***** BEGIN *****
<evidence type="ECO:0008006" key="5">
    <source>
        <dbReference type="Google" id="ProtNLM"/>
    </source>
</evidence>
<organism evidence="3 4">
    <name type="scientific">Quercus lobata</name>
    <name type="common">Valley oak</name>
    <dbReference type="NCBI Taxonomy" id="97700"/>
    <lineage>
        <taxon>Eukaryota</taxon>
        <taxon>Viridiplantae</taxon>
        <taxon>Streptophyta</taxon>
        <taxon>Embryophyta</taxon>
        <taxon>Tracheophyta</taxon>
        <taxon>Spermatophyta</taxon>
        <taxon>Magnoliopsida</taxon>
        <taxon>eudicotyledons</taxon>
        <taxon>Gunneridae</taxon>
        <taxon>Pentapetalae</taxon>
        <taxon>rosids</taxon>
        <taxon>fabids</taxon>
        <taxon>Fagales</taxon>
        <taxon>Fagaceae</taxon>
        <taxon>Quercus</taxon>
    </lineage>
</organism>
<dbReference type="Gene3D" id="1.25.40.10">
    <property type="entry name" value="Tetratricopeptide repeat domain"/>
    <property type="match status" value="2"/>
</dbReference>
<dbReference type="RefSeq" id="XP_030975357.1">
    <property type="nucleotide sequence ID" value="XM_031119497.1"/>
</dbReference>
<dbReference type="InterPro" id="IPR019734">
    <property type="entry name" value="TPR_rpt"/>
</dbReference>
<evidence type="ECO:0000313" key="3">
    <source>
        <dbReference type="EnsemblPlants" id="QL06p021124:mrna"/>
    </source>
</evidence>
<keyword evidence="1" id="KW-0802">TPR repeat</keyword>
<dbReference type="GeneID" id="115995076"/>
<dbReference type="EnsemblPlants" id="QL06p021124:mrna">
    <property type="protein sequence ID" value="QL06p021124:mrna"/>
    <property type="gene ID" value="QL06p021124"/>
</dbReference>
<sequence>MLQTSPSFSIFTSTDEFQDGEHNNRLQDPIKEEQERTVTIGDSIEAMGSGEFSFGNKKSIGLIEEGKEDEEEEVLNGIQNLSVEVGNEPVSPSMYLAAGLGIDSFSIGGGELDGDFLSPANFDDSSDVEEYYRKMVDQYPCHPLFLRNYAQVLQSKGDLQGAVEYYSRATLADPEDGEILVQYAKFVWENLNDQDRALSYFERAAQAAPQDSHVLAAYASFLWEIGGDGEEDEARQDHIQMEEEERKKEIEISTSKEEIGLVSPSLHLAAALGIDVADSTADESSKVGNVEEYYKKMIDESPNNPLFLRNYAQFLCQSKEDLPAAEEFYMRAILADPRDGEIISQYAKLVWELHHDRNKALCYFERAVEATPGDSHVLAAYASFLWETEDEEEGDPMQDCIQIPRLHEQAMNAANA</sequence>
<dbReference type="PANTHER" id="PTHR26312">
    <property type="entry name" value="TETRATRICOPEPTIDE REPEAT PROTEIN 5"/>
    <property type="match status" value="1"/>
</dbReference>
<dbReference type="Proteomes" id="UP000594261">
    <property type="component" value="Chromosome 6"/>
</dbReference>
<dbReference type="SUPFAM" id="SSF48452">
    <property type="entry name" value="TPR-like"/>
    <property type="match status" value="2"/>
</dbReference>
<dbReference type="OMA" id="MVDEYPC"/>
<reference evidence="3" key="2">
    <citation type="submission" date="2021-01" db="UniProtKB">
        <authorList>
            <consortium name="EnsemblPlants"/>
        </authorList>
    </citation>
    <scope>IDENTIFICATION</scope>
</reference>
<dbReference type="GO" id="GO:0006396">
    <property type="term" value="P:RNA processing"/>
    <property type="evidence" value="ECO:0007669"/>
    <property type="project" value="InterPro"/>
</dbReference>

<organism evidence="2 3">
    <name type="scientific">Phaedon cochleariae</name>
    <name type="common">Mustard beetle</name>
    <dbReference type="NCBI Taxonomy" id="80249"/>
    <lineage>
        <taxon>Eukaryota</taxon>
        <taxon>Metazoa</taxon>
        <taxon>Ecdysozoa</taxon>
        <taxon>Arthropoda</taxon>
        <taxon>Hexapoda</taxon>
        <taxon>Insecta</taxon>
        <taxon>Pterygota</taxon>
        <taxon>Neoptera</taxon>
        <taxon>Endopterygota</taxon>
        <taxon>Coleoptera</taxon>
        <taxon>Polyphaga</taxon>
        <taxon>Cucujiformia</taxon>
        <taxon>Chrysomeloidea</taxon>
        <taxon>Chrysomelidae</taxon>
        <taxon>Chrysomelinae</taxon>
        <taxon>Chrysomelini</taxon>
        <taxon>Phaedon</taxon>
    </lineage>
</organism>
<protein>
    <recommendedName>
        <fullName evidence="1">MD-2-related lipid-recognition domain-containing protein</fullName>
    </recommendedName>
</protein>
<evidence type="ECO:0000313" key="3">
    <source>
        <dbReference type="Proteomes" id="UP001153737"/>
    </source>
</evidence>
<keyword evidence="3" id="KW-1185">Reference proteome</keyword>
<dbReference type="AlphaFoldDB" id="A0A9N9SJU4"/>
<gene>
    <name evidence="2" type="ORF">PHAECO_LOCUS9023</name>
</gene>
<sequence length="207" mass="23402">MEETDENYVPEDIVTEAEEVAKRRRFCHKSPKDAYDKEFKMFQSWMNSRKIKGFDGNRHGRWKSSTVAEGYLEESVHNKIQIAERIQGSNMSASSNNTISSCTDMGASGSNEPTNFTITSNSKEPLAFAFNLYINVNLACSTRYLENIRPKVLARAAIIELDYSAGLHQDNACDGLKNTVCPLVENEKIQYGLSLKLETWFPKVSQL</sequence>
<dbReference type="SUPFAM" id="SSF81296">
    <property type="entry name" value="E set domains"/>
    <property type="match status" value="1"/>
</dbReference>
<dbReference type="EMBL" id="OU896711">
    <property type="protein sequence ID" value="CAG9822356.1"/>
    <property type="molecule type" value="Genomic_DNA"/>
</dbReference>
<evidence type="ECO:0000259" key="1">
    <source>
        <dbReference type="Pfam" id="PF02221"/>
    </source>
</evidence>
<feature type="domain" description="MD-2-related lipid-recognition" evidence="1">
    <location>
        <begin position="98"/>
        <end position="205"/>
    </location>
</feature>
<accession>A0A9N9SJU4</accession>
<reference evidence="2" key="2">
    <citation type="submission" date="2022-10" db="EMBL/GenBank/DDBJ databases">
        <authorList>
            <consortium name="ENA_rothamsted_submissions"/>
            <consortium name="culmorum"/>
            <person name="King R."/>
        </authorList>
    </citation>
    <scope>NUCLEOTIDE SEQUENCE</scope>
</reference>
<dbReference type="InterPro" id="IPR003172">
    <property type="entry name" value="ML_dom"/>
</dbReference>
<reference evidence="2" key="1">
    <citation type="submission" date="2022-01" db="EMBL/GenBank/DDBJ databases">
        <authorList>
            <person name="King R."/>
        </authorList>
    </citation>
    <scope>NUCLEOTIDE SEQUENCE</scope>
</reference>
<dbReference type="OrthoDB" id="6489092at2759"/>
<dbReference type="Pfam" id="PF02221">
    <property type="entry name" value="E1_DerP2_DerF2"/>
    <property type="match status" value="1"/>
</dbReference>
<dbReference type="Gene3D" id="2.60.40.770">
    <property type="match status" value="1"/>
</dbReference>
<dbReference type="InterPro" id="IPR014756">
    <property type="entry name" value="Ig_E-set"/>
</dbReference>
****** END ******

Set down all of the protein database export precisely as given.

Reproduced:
<evidence type="ECO:0008006" key="5">
    <source>
        <dbReference type="Google" id="ProtNLM"/>
    </source>
</evidence>
<organism evidence="3 4">
    <name type="scientific">Quercus lobata</name>
    <name type="common">Valley oak</name>
    <dbReference type="NCBI Taxonomy" id="97700"/>
    <lineage>
        <taxon>Eukaryota</taxon>
        <taxon>Viridiplantae</taxon>
        <taxon>Streptophyta</taxon>
        <taxon>Embryophyta</taxon>
        <taxon>Tracheophyta</taxon>
        <taxon>Spermatophyta</taxon>
        <taxon>Magnoliopsida</taxon>
        <taxon>eudicotyledons</taxon>
        <taxon>Gunneridae</taxon>
        <taxon>Pentapetalae</taxon>
        <taxon>rosids</taxon>
        <taxon>fabids</taxon>
        <taxon>Fagales</taxon>
        <taxon>Fagaceae</taxon>
        <taxon>Quercus</taxon>
    </lineage>
</organism>
<dbReference type="Gene3D" id="1.25.40.10">
    <property type="entry name" value="Tetratricopeptide repeat domain"/>
    <property type="match status" value="2"/>
</dbReference>
<dbReference type="RefSeq" id="XP_030975357.1">
    <property type="nucleotide sequence ID" value="XM_031119497.1"/>
</dbReference>
<dbReference type="InterPro" id="IPR019734">
    <property type="entry name" value="TPR_rpt"/>
</dbReference>
<evidence type="ECO:0000313" key="3">
    <source>
        <dbReference type="EnsemblPlants" id="QL06p021124:mrna"/>
    </source>
</evidence>
<keyword evidence="1" id="KW-0802">TPR repeat</keyword>
<dbReference type="GeneID" id="115995076"/>
<dbReference type="EnsemblPlants" id="QL06p021124:mrna">
    <property type="protein sequence ID" value="QL06p021124:mrna"/>
    <property type="gene ID" value="QL06p021124"/>
</dbReference>
<sequence>MLQTSPSFSIFTSTDEFQDGEHNNRLQDPIKEEQERTVTIGDSIEAMGSGEFSFGNKKSIGLIEEGKEDEEEEVLNGIQNLSVEVGNEPVSPSMYLAAGLGIDSFSIGGGELDGDFLSPANFDDSSDVEEYYRKMVDQYPCHPLFLRNYAQVLQSKGDLQGAVEYYSRATLADPEDGEILVQYAKFVWENLNDQDRALSYFERAAQAAPQDSHVLAAYASFLWEIGGDGEEDEARQDHIQMEEEERKKEIEISTSKEEIGLVSPSLHLAAALGIDVADSTADESSKVGNVEEYYKKMIDESPNNPLFLRNYAQFLCQSKEDLPAAEEFYMRAILADPRDGEIISQYAKLVWELHHDRNKALCYFERAVEATPGDSHVLAAYASFLWETEDEEEGDPMQDCIQIPRLHEQAMNAANA</sequence>
<dbReference type="PANTHER" id="PTHR26312">
    <property type="entry name" value="TETRATRICOPEPTIDE REPEAT PROTEIN 5"/>
    <property type="match status" value="1"/>
</dbReference>
<dbReference type="Proteomes" id="UP000594261">
    <property type="component" value="Chromosome 6"/>
</dbReference>
<dbReference type="SUPFAM" id="SSF48452">
    <property type="entry name" value="TPR-like"/>
    <property type="match status" value="2"/>
</dbReference>
<dbReference type="OMA" id="MVDEYPC"/>
<reference evidence="3" key="2">
    <citation type="submission" date="2021-01" db="UniProtKB">
        <authorList>
            <consortium name="EnsemblPlants"/>
        </authorList>
    </citation>
    <scope>IDENTIFICATION</scope>
</reference>
<dbReference type="GO" id="GO:0006396">
    <property type="term" value="P:RNA processing"/>
    <property type="evidence" value="ECO:0007669"/>
    <property type="project" value="InterPro"/>
</dbReference>

<organism evidence="2 3">
    <name type="scientific">Phaedon cochleariae</name>
    <name type="common">Mustard beetle</name>
    <dbReference type="NCBI Taxonomy" id="80249"/>
    <lineage>
        <taxon>Eukaryota</taxon>
        <taxon>Metazoa</taxon>
        <taxon>Ecdysozoa</taxon>
        <taxon>Arthropoda</taxon>
        <taxon>Hexapoda</taxon>
        <taxon>Insecta</taxon>
        <taxon>Pterygota</taxon>
        <taxon>Neoptera</taxon>
        <taxon>Endopterygota</taxon>
        <taxon>Coleoptera</taxon>
        <taxon>Polyphaga</taxon>
        <taxon>Cucujiformia</taxon>
        <taxon>Chrysomeloidea</taxon>
        <taxon>Chrysomelidae</taxon>
        <taxon>Chrysomelinae</taxon>
        <taxon>Chrysomelini</taxon>
        <taxon>Phaedon</taxon>
    </lineage>
</organism>
<protein>
    <recommendedName>
        <fullName evidence="1">MD-2-related lipid-recognition domain-containing protein</fullName>
    </recommendedName>
</protein>
<evidence type="ECO:0000313" key="3">
    <source>
        <dbReference type="Proteomes" id="UP001153737"/>
    </source>
</evidence>
<keyword evidence="3" id="KW-1185">Reference proteome</keyword>
<dbReference type="AlphaFoldDB" id="A0A9N9SJU4"/>
<gene>
    <name evidence="2" type="ORF">PHAECO_LOCUS9023</name>
</gene>
<sequence length="207" mass="23402">MEETDENYVPEDIVTEAEEVAKRRRFCHKSPKDAYDKEFKMFQSWMNSRKIKGFDGNRHGRWKSSTVAEGYLEESVHNKIQIAERIQGSNMSASSNNTISSCTDMGASGSNEPTNFTITSNSKEPLAFAFNLYINVNLACSTRYLENIRPKVLARAAIIELDYSAGLHQDNACDGLKNTVCPLVENEKIQYGLSLKLETWFPKVSQL</sequence>
<dbReference type="SUPFAM" id="SSF81296">
    <property type="entry name" value="E set domains"/>
    <property type="match status" value="1"/>
</dbReference>
<dbReference type="EMBL" id="OU896711">
    <property type="protein sequence ID" value="CAG9822356.1"/>
    <property type="molecule type" value="Genomic_DNA"/>
</dbReference>
<evidence type="ECO:0000259" key="1">
    <source>
        <dbReference type="Pfam" id="PF02221"/>
    </source>
</evidence>
<feature type="domain" description="MD-2-related lipid-recognition" evidence="1">
    <location>
        <begin position="98"/>
        <end position="205"/>
    </location>
</feature>
<accession>A0A9N9SJU4</accession>
<reference evidence="2" key="2">
    <citation type="submission" date="2022-10" db="EMBL/GenBank/DDBJ databases">
        <authorList>
            <consortium name="ENA_rothamsted_submissions"/>
            <consortium name="culmorum"/>
            <person name="King R."/>
        </authorList>
    </citation>
    <scope>NUCLEOTIDE SEQUENCE</scope>
</reference>
<dbReference type="InterPro" id="IPR003172">
    <property type="entry name" value="ML_dom"/>
</dbReference>
<reference evidence="2" key="1">
    <citation type="submission" date="2022-01" db="EMBL/GenBank/DDBJ databases">
        <authorList>
            <person name="King R."/>
        </authorList>
    </citation>
    <scope>NUCLEOTIDE SEQUENCE</scope>
</reference>
<dbReference type="OrthoDB" id="6489092at2759"/>
<dbReference type="Pfam" id="PF02221">
    <property type="entry name" value="E1_DerP2_DerF2"/>
    <property type="match status" value="1"/>
</dbReference>
<dbReference type="Gene3D" id="2.60.40.770">
    <property type="match status" value="1"/>
</dbReference>
<dbReference type="InterPro" id="IPR014756">
    <property type="entry name" value="Ig_E-set"/>
</dbReference>